Notes On A Plant-Based Diet

December 10, 2019

You may have heard the term “plant-based diet,” but are confused about what it means. Is it the same thing as being a vegetarian or vegan? Does it contain enough protein? This article aims to demystify some of the common misconceptions and concerns and offers explanations to why I believe it’s important to follow a more plant-based lifestyle for optimal health and wellness.

What is a Plant Based Diet?

Firstly, I’m not a fan of labels. There is so much (contradictory) information out there telling us how and what we should eat, which can be confusing, misleading, and can even cause us to have hang-ups around food, where eating is no longer an enjoyable or pleasurable experience.

The term “plant-based diet” is a bit vague – it could mean predominantly plants or solely plants – and there is a difference. While there is no set definition, I prefer to view the term “plant-based diet” as a way of eating that puts plants first, by focusing on consuming plant-derived whole foods that are unrefined and minimally processed. This basically means pure, unadulterated foods that are in their original form, as close to nature as possible. Overall, “plant-based” is more of a broad and flexible way of thinking about nutrition and food quality rather than a rigid diet. With a plant-based diet, the focus is on simple, nutritious whole foods.

Whole grains, leafy greens, root vegetables and other non-starchy vegetables, fruits, nuts, seeds, and legumes are the dietary staples of a plant based diet. These are full of vitamins, minerals, antioxidants, fibre, and phyto-chemicals that provide an abundance of nutrients for the body. With few exceptions, they metabolise alkaline, so they also de-acidify the body and increase cellular metabolism.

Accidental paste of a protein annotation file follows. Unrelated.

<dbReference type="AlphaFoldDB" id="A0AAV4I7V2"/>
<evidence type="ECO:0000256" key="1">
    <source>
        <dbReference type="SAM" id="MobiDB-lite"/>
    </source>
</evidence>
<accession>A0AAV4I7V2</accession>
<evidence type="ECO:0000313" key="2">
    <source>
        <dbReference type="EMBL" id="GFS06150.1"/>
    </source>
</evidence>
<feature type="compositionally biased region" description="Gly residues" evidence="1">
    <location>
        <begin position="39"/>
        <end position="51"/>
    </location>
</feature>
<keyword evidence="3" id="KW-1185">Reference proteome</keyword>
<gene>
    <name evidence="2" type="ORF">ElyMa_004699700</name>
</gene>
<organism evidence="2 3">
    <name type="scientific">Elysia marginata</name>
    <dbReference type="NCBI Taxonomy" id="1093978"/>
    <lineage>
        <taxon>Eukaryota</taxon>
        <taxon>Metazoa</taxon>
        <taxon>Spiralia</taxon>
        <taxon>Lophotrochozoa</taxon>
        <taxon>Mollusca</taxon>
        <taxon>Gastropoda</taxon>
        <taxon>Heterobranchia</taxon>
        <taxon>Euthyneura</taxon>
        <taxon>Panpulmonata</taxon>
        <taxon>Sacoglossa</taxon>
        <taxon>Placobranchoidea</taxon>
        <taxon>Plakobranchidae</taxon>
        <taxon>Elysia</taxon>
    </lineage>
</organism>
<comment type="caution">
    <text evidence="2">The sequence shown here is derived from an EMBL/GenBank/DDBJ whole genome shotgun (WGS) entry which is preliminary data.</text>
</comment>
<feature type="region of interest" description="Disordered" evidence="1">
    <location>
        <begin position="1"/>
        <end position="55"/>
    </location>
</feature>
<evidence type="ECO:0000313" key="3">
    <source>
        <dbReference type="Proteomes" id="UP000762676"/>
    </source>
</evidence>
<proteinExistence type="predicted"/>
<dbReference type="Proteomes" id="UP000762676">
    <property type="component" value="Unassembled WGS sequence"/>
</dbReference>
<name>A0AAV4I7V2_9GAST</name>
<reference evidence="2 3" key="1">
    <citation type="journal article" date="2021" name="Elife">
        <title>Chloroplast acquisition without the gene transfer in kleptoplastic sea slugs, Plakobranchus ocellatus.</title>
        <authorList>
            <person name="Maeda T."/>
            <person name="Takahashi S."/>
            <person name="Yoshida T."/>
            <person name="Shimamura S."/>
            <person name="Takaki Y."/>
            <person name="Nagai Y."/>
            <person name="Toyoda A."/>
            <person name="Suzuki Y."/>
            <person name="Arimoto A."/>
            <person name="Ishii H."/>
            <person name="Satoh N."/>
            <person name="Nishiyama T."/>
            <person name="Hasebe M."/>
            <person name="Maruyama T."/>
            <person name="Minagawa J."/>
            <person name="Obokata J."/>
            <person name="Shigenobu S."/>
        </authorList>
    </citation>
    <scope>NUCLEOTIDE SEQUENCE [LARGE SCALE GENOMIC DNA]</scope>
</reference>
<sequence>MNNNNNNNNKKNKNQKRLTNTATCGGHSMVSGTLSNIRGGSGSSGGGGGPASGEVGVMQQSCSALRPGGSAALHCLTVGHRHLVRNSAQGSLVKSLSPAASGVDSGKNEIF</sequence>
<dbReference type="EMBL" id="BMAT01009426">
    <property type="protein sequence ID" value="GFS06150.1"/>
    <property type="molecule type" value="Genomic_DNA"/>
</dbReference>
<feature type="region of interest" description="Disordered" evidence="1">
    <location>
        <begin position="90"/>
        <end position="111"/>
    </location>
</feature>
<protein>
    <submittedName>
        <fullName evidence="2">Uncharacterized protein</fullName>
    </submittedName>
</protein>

What are the main benefits of eating plant sources?

Recent research has shown that within a couple of hours of eating a meal, soluble fibre feeds and increases the probiotic (good) bacteria living inside the gut microbiome. Increasing the probiotic microbes that live inside the gut incrementally strengthens the immune system. In the same way, leafy greens contain sulfoquinovose – a sugar that feeds probiotic bacteria. It is believed that our paleolithic ancestors consumed somewhere between 100 and 200 grams of fibre a day. Nowadays, most of us are consuming as little as 15 grams a day. Focusing on putting more plants on your plate at every meal is the best way to increase your fibre intake and feed your gut with healthy microbes, which in turn will strengthen your immune system.

What about protein?

Where to get your protein is often the major concern when considering a predominantly plant-based way of life. The reality is most of us eat far more protein than our bodies can process on a cellular level. Excess protein, predominantly from meat, in the body creates over-acidity, which means that too many organic and inorganic acids present in the body and the cells and tissues become increasingly loaded with acid, which disrupts the body’s regulatory systems.

A healthy body is naturally alkaline, where the pH balance of the blood and other fluids is slightly alkaline rather than acidic. In order to keep this in balance, an adult human requires a daily intake of about 40-50g of protein, ideally from plant sources that contain a very high amount of essential amino acids. The body can be shifted back into an alkaline state by reducing protein consumption and eating plenty of fresh vegetables.